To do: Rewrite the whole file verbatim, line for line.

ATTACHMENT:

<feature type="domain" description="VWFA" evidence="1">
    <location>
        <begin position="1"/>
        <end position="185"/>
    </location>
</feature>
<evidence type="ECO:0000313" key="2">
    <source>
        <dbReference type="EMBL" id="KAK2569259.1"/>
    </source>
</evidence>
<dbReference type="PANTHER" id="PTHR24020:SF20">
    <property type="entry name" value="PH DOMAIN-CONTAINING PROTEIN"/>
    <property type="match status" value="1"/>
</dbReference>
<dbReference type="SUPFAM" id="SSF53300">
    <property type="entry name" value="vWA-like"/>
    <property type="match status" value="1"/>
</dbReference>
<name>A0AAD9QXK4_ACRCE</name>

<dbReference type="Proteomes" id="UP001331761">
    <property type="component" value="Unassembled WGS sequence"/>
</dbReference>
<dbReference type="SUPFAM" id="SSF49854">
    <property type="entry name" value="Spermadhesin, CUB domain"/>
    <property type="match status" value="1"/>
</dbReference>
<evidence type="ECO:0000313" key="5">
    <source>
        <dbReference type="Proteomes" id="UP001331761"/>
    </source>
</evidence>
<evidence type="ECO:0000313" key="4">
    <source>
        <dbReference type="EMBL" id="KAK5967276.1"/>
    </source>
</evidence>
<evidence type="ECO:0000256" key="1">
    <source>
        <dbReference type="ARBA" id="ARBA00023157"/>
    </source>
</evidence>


<feature type="domain" description="VWFA" evidence="1">
    <location>
        <begin position="1"/>
        <end position="185"/>
    </location>
</feature>
<evidence type="ECO:0000313" key="2">
    <source>
        <dbReference type="EMBL" id="KAK2569259.1"/>
    </source>
</evidence>
<dbReference type="PANTHER" id="PTHR24020:SF20">
    <property type="entry name" value="PH DOMAIN-CONTAINING PROTEIN"/>
    <property type="match status" value="1"/>
</dbReference>
<dbReference type="SUPFAM" id="SSF53300">
    <property type="entry name" value="vWA-like"/>
    <property type="match status" value="1"/>
</dbReference>
<name>A0AAD9QXK4_ACRCE</name>

<dbReference type="Proteomes" id="UP001331761">
    <property type="component" value="Unassembled WGS sequence"/>
</dbReference>
<dbReference type="SUPFAM" id="SSF49854">
    <property type="entry name" value="Spermadhesin, CUB domain"/>
    <property type="match status" value="1"/>
</dbReference>
<evidence type="ECO:0000313" key="5">
    <source>
        <dbReference type="Proteomes" id="UP001331761"/>
    </source>
</evidence>
<evidence type="ECO:0000313" key="4">
    <source>
        <dbReference type="EMBL" id="KAK5967276.1"/>
    </source>
</evidence>
<evidence type="ECO:0000256" key="1">
    <source>
        <dbReference type="ARBA" id="ARBA00023157"/>
    </source>
</evidence>